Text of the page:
The overall goal of this project is to understand immune regulatory networks and pathways that control inflammation and antiviral immune responses in HIV-infected individuals on antiretroviral therapy (ART). Despite ART, chronic inflammation continues to be a hallmark of HIV infection that predicts disease progression and other adverse outcomes. In preliminary studies, we identified monocyte transcriptome signatures that predict protective antiviral responses versus nonprotective inflammatory responses during treatment interruption in HIV-infected individuals. We then used bioinformatic software to predict immune networks and inflammatory pathways linked to differences in inflammatory cytokine production and clinical outcomes. We hypothesize that circulating microbial products due to a leaky damaged gut, in combination with specific proinflammatory cytokines, PD1/PDL-1, and other as yet unknown host factors, promote inflammation and dysfunctional immune responses in HIV-infected individuals on ART through monocyte-driven pathways that control the balance between inflammatory versus antiviral responses. Cocaine alters these pathways by modulating the IDO/tryptophan metabolism pathway and innate immune responses, promoting pathological inflammation, dysfunctional innate immune responses, and HIV replication. To investigate this hypothesis, we will use systems biology approaches to analyze large-scale clinical, biological, and 'omics datasets from HIV- infected subjects with different clinical outcomes. Integrative analysis, network perturbations, and targeted experimentation will be used to computationally build models of networks and pathways that control inflammatory versus antiviral responses. These studies will provide insights into mechanisms that control inflammation and immune responses, which may be helpful for development of new therapeutic strategies to improve clinical outcomes in HIV-infected populations.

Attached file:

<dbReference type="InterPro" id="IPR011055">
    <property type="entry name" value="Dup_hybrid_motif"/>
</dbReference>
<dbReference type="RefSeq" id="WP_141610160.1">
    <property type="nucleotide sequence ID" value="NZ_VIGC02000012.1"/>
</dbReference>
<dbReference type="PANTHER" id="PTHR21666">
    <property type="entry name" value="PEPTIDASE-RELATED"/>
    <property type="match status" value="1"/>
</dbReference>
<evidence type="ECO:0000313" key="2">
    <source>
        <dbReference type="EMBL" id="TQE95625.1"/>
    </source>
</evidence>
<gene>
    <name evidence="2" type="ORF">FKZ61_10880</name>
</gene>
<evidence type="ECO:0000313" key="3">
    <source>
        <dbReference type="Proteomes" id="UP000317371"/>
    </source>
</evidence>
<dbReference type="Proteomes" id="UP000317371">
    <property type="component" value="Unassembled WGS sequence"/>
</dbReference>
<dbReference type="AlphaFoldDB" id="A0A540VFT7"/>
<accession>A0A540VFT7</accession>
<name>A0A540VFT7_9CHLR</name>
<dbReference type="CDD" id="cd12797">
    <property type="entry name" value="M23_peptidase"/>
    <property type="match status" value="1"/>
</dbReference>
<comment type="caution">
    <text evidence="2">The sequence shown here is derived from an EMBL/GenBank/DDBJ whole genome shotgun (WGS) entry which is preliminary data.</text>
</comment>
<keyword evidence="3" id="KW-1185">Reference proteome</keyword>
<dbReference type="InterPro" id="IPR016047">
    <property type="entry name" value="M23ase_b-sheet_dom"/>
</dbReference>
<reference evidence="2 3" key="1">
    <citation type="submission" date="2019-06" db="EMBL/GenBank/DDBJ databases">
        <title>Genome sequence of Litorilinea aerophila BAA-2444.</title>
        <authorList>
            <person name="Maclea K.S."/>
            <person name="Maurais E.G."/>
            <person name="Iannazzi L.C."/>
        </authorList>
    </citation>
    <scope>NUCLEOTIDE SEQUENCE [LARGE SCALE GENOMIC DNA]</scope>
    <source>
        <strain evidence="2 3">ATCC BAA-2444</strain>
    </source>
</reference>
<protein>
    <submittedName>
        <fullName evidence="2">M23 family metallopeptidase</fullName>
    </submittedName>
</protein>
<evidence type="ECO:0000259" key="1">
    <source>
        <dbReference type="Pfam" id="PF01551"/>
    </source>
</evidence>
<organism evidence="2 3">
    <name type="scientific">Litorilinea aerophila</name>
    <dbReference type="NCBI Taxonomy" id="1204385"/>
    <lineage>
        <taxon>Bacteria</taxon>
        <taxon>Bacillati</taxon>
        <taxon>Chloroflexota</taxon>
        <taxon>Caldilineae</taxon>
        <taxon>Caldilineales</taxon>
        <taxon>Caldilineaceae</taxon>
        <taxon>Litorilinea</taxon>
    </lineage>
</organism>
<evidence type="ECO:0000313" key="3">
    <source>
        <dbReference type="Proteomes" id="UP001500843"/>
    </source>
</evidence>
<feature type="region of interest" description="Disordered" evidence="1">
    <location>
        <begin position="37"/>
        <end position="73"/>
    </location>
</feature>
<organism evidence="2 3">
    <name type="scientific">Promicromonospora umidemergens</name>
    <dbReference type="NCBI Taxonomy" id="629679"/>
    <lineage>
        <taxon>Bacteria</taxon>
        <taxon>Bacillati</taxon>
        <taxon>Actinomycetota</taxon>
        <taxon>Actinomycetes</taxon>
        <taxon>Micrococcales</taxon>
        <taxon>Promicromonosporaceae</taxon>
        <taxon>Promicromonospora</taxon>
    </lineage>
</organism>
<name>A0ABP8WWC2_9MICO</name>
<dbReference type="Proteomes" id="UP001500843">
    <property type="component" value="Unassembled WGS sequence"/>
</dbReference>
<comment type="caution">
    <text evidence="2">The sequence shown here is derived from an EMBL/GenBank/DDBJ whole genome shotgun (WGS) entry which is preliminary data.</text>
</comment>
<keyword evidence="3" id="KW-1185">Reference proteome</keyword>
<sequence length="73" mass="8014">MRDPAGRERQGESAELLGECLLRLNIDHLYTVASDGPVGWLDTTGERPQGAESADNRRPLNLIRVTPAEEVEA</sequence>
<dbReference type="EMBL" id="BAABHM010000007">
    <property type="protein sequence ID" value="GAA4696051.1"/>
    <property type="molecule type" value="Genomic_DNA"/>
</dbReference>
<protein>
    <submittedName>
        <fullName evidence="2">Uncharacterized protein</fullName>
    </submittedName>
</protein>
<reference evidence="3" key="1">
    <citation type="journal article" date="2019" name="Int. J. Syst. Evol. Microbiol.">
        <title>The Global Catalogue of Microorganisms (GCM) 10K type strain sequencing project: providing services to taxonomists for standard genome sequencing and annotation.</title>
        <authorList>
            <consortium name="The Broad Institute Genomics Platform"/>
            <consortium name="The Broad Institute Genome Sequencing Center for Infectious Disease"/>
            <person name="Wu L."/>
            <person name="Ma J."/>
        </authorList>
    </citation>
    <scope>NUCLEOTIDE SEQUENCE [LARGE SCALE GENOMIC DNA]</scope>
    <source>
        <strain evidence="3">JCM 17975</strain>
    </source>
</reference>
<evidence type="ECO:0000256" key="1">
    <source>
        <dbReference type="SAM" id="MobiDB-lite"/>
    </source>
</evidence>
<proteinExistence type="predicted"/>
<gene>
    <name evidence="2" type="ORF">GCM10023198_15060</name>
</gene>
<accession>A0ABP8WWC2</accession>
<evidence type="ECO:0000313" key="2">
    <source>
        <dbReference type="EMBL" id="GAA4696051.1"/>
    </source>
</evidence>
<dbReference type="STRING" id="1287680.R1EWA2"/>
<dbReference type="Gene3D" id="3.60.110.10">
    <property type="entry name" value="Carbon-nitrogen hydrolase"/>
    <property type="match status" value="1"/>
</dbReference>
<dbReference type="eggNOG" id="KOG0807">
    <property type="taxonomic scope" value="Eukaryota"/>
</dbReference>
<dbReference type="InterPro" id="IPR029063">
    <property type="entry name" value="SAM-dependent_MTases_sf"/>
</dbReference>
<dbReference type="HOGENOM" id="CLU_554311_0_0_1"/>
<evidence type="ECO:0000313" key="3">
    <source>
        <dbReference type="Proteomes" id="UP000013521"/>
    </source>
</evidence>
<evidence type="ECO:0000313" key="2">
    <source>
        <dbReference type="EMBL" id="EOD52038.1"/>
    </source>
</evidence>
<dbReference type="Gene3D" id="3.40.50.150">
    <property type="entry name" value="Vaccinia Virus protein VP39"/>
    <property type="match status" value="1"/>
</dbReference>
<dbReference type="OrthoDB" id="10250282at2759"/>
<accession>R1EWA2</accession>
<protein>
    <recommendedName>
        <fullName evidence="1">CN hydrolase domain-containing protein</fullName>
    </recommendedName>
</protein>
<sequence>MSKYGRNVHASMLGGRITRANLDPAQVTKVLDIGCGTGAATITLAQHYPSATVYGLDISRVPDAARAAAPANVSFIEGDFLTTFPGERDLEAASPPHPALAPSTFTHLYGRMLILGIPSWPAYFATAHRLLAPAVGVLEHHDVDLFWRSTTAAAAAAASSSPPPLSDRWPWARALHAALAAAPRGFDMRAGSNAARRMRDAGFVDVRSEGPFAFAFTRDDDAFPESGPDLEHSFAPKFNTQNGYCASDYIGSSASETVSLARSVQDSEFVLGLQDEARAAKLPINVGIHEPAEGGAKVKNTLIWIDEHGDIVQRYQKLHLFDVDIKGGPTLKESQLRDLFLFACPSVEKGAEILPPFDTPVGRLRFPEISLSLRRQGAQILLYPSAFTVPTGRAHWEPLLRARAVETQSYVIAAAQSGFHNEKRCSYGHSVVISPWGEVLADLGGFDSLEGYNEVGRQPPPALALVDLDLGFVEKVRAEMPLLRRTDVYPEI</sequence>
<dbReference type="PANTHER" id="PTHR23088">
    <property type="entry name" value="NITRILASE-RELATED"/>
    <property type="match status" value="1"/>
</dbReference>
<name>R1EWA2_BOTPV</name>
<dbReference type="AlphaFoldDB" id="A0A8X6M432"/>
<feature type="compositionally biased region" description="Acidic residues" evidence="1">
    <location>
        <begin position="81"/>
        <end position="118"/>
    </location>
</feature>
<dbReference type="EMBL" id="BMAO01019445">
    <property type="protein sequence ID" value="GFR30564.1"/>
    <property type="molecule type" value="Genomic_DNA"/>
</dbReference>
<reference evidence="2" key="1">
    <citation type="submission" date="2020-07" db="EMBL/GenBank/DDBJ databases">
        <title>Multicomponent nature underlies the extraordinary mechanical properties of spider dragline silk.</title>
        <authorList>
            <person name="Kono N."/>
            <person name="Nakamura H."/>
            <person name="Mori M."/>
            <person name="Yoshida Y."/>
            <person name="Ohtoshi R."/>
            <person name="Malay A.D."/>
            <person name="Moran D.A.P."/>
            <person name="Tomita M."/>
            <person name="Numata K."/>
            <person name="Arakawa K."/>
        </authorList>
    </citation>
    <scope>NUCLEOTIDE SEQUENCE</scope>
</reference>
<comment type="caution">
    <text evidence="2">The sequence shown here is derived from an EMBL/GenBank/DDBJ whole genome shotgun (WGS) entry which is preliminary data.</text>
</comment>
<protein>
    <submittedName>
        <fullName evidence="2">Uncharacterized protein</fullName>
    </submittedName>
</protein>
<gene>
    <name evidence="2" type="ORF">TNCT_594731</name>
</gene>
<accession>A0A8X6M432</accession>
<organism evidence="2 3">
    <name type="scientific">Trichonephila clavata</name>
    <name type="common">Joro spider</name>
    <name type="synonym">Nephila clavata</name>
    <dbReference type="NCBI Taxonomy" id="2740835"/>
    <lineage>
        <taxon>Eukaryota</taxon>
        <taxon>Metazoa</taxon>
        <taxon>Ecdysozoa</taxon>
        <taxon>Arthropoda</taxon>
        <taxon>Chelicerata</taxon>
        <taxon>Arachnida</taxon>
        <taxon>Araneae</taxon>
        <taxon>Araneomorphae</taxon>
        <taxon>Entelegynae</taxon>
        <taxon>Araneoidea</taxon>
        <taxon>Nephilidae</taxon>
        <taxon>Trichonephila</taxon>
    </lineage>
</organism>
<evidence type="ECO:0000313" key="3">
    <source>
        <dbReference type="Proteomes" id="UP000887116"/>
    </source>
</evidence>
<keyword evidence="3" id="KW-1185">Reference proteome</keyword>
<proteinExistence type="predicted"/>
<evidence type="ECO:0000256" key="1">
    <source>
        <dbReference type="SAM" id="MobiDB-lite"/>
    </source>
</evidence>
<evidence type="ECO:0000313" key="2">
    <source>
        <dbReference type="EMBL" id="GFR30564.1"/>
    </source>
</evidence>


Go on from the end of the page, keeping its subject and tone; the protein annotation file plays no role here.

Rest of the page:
This project will use large-scale clinical and biological datasets, computational modeling, and systems biology approaches to identify key regulatory networks and pathways that control the balance between protective antiviral immune responses versus nonprotective inflammatory responses in HIV-infected individuals on antiretroviral therapy. These studies will provide insights into mechanisms that control inflammation and immune responses, which may be helpful for development of new therapeutic strategies to improve clinical outcomes in HIV-infected populations. The studies will also provide a better understanding of mechanisms by which substance abuse, in particular crack cocaine, might adversely affect inflammatory pathways and immune responses in HIV-infected populations.
|Kamat, Anupa; Misra, Vikas; Cassol, Edana et al. (2012) A plasma biomarker signature of immune activation in HIV patients on antiretroviral therapy. PLoS One 7:e30881|